Liar, Liar, Doc’s on Fire!

Think your doctor is telling you the truth?  After we’ve literally bared our bodies and souls to them, you’d think they would give us the truth, the whole truth and nothing but the truth.

So it’s perhaps surprising to learn that a survey of U.S. physicians found that “some patients might not receive complete and accurate information.”  The findings were published in Health Affairs – a leading journal of health policy thought and research that explores issues of current concern in both domestic and international spheres.

The survey included approximately 1900 physicians specializing in primary care (internal medicine, family practice, and pediatrics) as well as specialists in cardiology, general surgery, psychiatry, and anesthesiology.  These physicians responded to a questionnaire exploring their attitudes about communication with patients.

Among the findings:

The vast majority of physicians completely agreed that physicians should fully inform patients about the risks and benefits of interventions and should never disclose confidential information to unauthorized persons.


  • Over 10% admitted to having told an adult patient or child’s guardian “something that was not true” in the past year
  • One-third of physicians did not completely agree with disclosing serious medical errors to patients
  • Nearly 20% said they had not “fully disclosed a mistake to patients” because of fear of being sued
  • About two thirds said they should disclose financial relationships with drug and device companies to their patients, the other third only partially agreed or disagreed.

These findings have raised concerns that some patients might not receive complete and accurate information from their physicians, and doubts about whether patient-centered care is broadly possible without more widespread physician endorsement of the core communication principles of openness and honesty with patients.

Do you want your doctor to tell you the truth, no matter what?  Is an omission of information ever acceptable?  Can a little sugar-coating be good?  Let us know what you think.

UCLA settles after Selling Secrets of the Stars

SRxA’s Word on Health brings you news of yet another big payout – only this time it’s not pharma that’s paying the price.  In a settlement reached with federal regulators last week, UCLA agreed to pay an $865,000 for potential violations of federal privacy laws after hospital employees were accused of snooping into the medical records of celebrity patients.

The investigation by the U.S. Department of Health and Human Services revealed that workers repeatedly accessed patients’ electronic health records between 2005 and 2008. In 2008, California Department of Public Health officials announced results of their own investigation into the privacy breaches and found that UCLA hospital workers inappropriately accessed records of 1,041 patients since 2003.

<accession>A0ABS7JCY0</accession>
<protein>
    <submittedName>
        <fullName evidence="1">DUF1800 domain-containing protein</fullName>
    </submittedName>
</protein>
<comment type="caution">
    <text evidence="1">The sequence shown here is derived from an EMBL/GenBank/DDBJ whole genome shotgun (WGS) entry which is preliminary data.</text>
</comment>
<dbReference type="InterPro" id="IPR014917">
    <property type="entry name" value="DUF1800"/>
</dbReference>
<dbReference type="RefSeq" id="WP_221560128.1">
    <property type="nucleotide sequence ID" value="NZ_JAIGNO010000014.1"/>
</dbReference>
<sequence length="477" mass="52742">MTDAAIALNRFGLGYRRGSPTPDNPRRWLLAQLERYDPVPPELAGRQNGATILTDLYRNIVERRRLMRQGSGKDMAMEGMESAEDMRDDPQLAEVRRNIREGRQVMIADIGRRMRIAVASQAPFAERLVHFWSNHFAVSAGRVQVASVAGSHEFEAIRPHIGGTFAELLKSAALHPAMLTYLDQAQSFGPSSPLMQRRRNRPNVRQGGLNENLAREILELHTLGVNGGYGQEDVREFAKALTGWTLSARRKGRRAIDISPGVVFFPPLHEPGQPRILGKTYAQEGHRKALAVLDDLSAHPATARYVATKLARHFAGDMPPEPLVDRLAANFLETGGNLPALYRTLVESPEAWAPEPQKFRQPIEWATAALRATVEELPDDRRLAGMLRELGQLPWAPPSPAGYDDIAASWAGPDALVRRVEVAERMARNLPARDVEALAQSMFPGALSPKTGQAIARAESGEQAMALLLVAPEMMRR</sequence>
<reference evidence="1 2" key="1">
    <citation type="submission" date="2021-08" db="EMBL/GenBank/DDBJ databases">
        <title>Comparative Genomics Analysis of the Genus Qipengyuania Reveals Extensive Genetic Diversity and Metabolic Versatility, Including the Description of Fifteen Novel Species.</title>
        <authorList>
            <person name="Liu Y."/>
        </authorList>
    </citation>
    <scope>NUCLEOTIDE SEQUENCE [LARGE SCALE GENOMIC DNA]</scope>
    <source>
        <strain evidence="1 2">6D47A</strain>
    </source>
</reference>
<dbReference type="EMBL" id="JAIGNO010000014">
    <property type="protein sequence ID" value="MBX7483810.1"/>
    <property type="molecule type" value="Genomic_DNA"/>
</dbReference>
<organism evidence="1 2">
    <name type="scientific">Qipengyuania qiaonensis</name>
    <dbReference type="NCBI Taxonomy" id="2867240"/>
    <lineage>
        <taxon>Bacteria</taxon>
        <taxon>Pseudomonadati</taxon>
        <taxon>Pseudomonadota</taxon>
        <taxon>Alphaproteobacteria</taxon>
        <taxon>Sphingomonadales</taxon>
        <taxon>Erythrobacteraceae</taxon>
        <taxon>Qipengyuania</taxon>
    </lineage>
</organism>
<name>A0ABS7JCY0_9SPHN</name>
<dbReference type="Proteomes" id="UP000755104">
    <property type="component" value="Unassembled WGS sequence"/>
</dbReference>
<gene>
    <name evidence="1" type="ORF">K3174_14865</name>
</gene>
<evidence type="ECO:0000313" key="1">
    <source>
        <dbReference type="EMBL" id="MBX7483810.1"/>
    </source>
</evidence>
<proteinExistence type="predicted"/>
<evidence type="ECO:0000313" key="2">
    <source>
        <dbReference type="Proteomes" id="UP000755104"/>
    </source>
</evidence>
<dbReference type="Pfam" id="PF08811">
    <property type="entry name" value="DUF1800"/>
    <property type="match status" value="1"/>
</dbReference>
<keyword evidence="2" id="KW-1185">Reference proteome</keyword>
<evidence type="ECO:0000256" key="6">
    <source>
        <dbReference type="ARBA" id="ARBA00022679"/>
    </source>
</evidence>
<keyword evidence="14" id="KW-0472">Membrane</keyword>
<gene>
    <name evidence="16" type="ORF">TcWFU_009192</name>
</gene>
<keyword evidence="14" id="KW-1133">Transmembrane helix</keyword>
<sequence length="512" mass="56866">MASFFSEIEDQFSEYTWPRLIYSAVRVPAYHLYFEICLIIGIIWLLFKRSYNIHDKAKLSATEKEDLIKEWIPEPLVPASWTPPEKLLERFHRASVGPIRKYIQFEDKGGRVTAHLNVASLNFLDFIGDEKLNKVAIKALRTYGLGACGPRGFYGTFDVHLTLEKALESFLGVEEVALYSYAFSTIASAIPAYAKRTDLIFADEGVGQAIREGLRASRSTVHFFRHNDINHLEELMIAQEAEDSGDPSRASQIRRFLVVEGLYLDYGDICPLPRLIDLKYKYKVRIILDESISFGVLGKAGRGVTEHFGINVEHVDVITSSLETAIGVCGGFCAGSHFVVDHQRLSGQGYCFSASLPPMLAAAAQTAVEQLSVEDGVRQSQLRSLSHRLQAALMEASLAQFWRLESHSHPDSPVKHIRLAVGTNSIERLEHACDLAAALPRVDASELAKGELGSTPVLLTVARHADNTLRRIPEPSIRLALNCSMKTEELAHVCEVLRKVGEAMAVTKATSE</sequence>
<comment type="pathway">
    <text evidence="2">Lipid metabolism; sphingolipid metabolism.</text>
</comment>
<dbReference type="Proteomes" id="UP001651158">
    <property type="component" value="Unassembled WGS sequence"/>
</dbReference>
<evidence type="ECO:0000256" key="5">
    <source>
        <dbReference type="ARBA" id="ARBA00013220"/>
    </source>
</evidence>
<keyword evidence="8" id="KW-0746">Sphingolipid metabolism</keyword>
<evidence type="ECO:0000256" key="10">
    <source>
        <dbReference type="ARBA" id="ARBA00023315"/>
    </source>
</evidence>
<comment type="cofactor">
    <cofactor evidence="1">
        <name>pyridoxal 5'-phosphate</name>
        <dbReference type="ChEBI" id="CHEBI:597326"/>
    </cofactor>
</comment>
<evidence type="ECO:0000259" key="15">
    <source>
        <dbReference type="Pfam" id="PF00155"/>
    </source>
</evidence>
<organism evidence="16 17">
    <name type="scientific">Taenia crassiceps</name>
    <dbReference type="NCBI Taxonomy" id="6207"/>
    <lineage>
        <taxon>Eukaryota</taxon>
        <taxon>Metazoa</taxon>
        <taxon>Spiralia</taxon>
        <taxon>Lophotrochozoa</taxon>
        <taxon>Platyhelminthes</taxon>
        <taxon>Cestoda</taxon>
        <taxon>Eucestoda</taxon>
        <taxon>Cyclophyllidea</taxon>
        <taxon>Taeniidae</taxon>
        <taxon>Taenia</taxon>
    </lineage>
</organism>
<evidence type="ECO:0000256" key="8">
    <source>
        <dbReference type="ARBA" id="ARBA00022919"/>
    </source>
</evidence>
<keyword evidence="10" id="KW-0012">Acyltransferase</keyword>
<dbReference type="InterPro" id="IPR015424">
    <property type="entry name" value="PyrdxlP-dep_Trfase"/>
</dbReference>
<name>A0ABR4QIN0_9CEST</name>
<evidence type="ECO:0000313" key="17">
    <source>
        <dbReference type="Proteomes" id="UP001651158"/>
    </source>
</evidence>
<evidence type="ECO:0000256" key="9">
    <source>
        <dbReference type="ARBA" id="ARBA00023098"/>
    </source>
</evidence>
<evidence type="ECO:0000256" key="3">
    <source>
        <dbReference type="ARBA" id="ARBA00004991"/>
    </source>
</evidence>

The hospital later disciplined 165 employees through firings, suspensions and warnings and at least two former UCLA employees have faced criminal charges for medical privacy violations.

Former administrative specialist Lawanda Jackson, 50, pleaded guilty to selling information to the National Enquirer from the files of Britney Spears, Farrah Fawcett and other high-profile celebrities. She died from complications of breast cancer before she could be sentenced.

Former medical school researcher Huping Zhou was sentenced to four months in federal prison and fined $2,000 for reading the confidential medical files of co-workers and celebrities such as Drew Barrymore, Arnold Schwarzenegger and Tom Hanks.  Zhou, a Chinese national, claimed he didn’t know it was a violation of U.S. law to peep into the files.

These headline-grabbing breaches led California legislators to pass a bill boosting the maximum fine for privacy breaches at health facilities from $25,000 to $250,000.

UCLA Hospital System which includes Ronald Reagan UCLA Medical CenterSanta Monica-UCLA Medical Center and Orthopedic Hospital, and the UCLA Medical Group, a network of primary and specialty care satellite offices, has agreed to report to a federal monitor on the implementation of its corrective plan over the next three years.

In a statement Thursday, UCLA said it has taken steps over the past three years to retrain staff and strengthen its computer systems.

Coming the same week that the British tabloid News of the World  was caught hacking into the phones of celebrities, government officials and murder victims, a scandal that has led to the demise of the popular Sunday newspaper and the public disgrace of media magnate Rupert Murdoch, UCLA should consider themselves lucky.